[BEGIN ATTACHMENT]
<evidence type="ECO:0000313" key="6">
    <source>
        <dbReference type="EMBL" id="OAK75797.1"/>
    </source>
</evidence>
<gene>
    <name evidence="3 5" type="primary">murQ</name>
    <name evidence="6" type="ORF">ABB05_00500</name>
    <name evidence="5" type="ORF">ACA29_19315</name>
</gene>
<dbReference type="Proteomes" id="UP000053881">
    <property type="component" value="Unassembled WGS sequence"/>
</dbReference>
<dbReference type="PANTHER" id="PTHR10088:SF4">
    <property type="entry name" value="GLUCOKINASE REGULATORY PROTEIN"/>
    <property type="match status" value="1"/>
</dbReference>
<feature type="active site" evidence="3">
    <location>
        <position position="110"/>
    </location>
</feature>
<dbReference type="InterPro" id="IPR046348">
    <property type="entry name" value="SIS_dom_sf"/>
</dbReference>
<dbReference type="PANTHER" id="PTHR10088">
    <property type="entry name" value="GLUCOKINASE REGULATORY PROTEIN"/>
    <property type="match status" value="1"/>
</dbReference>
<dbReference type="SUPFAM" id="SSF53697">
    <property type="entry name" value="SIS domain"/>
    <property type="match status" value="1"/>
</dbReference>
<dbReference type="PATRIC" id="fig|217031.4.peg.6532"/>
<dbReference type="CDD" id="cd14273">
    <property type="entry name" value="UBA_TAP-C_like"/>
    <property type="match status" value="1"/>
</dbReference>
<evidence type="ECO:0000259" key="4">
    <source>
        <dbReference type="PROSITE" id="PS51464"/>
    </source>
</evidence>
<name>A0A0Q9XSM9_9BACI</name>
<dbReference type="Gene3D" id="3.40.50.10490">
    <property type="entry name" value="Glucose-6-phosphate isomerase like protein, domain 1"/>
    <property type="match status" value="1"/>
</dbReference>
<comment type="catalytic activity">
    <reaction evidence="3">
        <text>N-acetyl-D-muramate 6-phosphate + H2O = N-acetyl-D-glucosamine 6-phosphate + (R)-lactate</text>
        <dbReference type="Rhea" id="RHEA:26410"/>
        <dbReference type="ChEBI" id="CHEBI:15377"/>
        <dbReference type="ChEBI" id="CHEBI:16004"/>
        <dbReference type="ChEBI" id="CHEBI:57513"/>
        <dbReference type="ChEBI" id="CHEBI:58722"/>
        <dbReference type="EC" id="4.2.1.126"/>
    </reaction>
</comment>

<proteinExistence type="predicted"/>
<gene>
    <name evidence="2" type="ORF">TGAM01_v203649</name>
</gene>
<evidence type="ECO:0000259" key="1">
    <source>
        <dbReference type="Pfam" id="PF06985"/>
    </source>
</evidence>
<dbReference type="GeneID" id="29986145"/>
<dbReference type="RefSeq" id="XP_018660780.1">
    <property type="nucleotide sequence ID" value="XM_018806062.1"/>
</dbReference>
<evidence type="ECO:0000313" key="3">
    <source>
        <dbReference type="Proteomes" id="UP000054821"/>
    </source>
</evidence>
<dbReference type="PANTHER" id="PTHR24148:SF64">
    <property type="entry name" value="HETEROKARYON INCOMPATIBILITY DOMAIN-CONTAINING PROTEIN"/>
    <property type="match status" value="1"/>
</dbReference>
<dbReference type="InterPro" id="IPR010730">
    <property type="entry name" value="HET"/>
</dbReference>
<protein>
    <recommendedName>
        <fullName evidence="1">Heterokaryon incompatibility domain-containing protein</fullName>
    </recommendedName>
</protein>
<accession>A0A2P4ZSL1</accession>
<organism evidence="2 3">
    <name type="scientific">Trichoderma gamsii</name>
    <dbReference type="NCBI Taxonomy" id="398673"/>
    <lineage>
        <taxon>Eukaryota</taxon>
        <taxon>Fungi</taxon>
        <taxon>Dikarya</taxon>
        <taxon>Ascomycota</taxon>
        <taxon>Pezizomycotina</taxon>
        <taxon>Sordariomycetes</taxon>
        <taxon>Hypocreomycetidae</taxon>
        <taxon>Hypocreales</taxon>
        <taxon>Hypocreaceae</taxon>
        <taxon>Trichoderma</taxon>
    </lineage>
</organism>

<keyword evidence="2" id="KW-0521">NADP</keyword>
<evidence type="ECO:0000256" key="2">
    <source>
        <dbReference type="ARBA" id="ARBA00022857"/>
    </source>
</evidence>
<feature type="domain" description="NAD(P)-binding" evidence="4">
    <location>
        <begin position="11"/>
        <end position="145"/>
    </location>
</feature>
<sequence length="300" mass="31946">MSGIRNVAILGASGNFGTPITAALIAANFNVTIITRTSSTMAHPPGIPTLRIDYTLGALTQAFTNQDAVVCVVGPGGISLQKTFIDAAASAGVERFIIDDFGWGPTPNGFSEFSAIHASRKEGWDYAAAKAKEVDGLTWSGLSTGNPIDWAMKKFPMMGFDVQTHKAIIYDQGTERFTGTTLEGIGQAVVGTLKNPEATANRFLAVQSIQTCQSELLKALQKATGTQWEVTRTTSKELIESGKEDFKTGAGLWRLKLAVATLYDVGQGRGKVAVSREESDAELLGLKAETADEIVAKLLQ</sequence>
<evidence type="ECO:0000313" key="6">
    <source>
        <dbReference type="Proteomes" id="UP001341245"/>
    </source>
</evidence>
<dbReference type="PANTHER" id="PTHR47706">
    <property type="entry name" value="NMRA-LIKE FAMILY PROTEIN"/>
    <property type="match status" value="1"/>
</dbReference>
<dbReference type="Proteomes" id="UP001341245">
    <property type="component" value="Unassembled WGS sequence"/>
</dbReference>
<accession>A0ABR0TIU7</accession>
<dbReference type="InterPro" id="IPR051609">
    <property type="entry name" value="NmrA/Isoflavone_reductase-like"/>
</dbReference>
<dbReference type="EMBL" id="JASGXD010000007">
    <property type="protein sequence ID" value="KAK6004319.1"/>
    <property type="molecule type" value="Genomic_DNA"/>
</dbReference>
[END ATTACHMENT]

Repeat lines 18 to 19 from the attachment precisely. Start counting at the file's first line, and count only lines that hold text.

<feature type="active site" evidence="3">
    <location>